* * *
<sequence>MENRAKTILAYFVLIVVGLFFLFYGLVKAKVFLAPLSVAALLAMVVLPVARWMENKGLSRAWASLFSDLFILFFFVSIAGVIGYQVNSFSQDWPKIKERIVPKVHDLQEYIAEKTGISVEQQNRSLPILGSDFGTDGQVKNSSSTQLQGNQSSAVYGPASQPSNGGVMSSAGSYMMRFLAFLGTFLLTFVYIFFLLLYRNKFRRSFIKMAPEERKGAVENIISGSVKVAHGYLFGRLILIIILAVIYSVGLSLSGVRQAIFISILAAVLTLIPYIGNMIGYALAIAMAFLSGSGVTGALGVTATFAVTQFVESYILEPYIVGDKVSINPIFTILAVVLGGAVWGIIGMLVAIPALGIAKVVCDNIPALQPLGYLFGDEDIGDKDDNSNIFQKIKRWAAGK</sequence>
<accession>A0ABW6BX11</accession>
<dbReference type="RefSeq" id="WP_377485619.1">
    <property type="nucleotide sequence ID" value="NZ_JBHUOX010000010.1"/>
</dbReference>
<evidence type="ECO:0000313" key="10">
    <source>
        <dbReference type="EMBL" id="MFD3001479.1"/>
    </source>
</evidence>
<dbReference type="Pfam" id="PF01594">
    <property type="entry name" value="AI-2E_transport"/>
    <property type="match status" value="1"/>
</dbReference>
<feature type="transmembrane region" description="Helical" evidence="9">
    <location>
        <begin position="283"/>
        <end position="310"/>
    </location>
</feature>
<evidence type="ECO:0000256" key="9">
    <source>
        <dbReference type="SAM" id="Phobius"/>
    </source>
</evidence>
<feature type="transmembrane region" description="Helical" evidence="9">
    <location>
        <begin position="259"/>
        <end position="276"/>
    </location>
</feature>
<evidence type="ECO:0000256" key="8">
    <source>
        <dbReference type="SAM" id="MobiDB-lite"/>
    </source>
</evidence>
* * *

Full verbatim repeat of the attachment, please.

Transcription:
<sequence>MENRAKTILAYFVLIVVGLFFLFYGLVKAKVFLAPLSVAALLAMVVLPVARWMENKGLSRAWASLFSDLFILFFFVSIAGVIGYQVNSFSQDWPKIKERIVPKVHDLQEYIAEKTGISVEQQNRSLPILGSDFGTDGQVKNSSSTQLQGNQSSAVYGPASQPSNGGVMSSAGSYMMRFLAFLGTFLLTFVYIFFLLLYRNKFRRSFIKMAPEERKGAVENIISGSVKVAHGYLFGRLILIIILAVIYSVGLSLSGVRQAIFISILAAVLTLIPYIGNMIGYALAIAMAFLSGSGVTGALGVTATFAVTQFVESYILEPYIVGDKVSINPIFTILAVVLGGAVWGIIGMLVAIPALGIAKVVCDNIPALQPLGYLFGDEDIGDKDDNSNIFQKIKRWAAGK</sequence>
<accession>A0ABW6BX11</accession>
<dbReference type="RefSeq" id="WP_377485619.1">
    <property type="nucleotide sequence ID" value="NZ_JBHUOX010000010.1"/>
</dbReference>
<evidence type="ECO:0000313" key="10">
    <source>
        <dbReference type="EMBL" id="MFD3001479.1"/>
    </source>
</evidence>
<dbReference type="Pfam" id="PF01594">
    <property type="entry name" value="AI-2E_transport"/>
    <property type="match status" value="1"/>
</dbReference>
<feature type="transmembrane region" description="Helical" evidence="9">
    <location>
        <begin position="283"/>
        <end position="310"/>
    </location>
</feature>
<evidence type="ECO:0000256" key="9">
    <source>
        <dbReference type="SAM" id="Phobius"/>
    </source>
</evidence>
<feature type="transmembrane region" description="Helical" evidence="9">
    <location>
        <begin position="259"/>
        <end position="276"/>
    </location>
</feature>
<evidence type="ECO:0000256" key="8">
    <source>
        <dbReference type="SAM" id="MobiDB-lite"/>
    </source>
</evidence>